Europe’s airports have had a tough time of it the past few years. In 2010, the massive ash cloud from Iceland’s Eyjafjallajökull volcano canceled tens of thousands of flights, and the ongoing global financial crisis continues to stunt airline traffic; however, many long-term investors see opportunity in the challenging environment.
From the Current Issue
The 2012 Editorial Advisory Board of Institutional Investing in Infrastructure (I3) met in Chicago Nov. 8–9, 2012, following the Institutional Investing in Infrastructure conference Nov. 5–8 to discuss the challenges that face participants in this market. Board members were assigned topics (see “Food for Thought Topics,” to the right) and gathered in groups to discuss and report their conclusions to the board. Board members also participated in quick tally surveys (see, “Quick Tally Poll Results,” page 26). All discussions are facilitated by Geoffrey Dohrmann, president and CEO of Institutional Real Estate, Inc., and publisher of I3. The following is an excerpt of discussions regarding survey results from the 2012 board meeting. Dohrmann spoke with a number of Editorial Advisory Board members and discussed the topic of having a seat for LPs on an investment’s board of directors — an LP advisory committee.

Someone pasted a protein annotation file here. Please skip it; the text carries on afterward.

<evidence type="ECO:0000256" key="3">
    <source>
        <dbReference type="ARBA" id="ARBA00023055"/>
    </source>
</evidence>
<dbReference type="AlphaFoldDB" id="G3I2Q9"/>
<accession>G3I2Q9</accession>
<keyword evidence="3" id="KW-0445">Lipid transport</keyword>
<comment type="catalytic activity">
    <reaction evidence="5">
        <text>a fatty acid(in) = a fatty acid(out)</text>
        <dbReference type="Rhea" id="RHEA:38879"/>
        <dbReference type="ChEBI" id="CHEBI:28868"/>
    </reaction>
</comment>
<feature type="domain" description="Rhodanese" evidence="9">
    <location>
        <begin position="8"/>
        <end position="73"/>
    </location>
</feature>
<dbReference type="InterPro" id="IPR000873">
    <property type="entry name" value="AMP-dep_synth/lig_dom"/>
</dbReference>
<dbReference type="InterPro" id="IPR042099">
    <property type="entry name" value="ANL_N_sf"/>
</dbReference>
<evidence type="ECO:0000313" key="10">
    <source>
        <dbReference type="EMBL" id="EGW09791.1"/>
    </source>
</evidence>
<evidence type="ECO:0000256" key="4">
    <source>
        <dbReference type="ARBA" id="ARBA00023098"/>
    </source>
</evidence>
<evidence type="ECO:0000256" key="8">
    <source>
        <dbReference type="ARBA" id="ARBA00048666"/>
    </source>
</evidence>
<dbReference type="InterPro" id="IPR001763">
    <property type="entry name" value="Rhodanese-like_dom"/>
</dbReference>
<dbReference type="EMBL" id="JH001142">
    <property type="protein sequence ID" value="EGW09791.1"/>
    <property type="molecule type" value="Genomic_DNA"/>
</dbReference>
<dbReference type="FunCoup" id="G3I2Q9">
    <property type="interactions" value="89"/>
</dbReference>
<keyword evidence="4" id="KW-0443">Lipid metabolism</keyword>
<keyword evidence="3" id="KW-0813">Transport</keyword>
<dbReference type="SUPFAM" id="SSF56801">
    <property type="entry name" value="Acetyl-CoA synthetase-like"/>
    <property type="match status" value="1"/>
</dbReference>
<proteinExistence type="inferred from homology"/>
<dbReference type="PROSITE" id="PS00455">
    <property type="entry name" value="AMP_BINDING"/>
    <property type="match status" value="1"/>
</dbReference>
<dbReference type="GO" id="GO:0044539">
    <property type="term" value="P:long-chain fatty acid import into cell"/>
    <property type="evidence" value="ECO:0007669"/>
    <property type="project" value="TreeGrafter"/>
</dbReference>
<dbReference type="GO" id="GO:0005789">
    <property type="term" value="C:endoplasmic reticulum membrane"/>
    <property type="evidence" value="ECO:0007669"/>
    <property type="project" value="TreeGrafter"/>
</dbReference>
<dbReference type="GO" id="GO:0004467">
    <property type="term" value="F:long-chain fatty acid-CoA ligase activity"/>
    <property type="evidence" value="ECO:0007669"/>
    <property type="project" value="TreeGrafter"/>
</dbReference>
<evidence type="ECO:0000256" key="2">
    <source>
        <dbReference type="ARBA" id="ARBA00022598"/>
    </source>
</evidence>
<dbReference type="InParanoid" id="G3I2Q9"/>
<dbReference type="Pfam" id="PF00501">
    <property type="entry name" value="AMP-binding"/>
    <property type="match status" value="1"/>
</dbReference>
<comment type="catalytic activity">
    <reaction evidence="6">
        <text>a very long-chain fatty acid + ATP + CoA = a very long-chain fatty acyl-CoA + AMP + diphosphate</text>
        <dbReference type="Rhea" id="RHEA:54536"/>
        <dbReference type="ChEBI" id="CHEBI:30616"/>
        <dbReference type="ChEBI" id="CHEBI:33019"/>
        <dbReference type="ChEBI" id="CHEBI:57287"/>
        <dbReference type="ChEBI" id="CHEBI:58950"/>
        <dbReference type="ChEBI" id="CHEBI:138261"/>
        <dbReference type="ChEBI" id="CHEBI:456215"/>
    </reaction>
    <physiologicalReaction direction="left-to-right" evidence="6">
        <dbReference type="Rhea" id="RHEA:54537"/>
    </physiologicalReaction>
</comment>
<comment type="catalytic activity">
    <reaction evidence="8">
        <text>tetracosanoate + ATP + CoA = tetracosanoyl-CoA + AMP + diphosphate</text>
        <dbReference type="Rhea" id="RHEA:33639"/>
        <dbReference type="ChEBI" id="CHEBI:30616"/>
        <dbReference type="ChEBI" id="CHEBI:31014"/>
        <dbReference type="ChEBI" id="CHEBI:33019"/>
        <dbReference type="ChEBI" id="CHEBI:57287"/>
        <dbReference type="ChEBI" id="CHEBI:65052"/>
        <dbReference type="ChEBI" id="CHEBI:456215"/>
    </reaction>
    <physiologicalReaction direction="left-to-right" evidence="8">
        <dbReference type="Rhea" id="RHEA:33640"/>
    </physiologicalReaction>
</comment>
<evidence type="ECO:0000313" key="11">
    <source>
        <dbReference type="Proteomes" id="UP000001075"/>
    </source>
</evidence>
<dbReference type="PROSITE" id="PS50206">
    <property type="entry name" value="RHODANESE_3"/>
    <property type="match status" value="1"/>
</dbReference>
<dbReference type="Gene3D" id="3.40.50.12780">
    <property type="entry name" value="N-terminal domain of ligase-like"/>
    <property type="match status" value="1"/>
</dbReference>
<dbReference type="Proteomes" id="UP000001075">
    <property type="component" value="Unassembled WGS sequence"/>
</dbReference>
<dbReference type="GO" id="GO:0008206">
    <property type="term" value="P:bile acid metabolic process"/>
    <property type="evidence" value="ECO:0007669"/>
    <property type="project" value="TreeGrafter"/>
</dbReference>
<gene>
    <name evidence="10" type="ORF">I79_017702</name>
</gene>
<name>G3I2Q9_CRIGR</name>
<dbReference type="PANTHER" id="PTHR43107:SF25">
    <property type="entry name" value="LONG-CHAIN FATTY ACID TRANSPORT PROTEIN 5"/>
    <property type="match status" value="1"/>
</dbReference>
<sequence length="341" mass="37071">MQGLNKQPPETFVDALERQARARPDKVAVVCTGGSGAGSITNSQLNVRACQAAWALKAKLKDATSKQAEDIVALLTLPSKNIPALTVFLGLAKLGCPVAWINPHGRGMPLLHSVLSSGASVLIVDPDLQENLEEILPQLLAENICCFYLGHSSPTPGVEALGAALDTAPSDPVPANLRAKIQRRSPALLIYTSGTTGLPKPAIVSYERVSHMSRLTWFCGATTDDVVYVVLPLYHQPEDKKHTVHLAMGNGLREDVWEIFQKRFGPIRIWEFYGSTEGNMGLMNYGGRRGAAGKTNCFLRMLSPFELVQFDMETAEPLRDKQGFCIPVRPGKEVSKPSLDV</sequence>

Project finance banks have reined in lending during the recession and new regulations enacted post-global financial crisis have further restrained debt capital, leaving many infrastructure borrowers with less favorable terms or even without terms. Nowhere is this more apparent than in Europe, where banks have long been project financiers to the world. At the end of 2012, several major fund managers launched new dedicated infrastructure debt teams out of London, betting on Europe to become the place where this long-promised area of investment comes of age.
This past October, CG-LA Infrastructure hosted its fourth annual North American Infrastructure Leadership Forum in Denver, a city that is implementing one of the largest transportation infrastructure projects in the country. Denver is building out 196 kilometers of new commuter rail and light rail — including a line to Denver International Airport (DIA) some 10 miles outside of the metro area — as well as 29 kilometers of bus rapid transit and 21,000 new parking stalls. At the heart of project is the $2.1 billion Eagle P3 project, including nearly 64 kilometers of rail line from a renovated Denver Union Station to DIA and surrounding cities. The Eagle P3 is a partnership between the Regional Transportation District, TIFIA, Fluor Enterprises, John Laing Infrastructure, Goldman Sachs and several other project partners.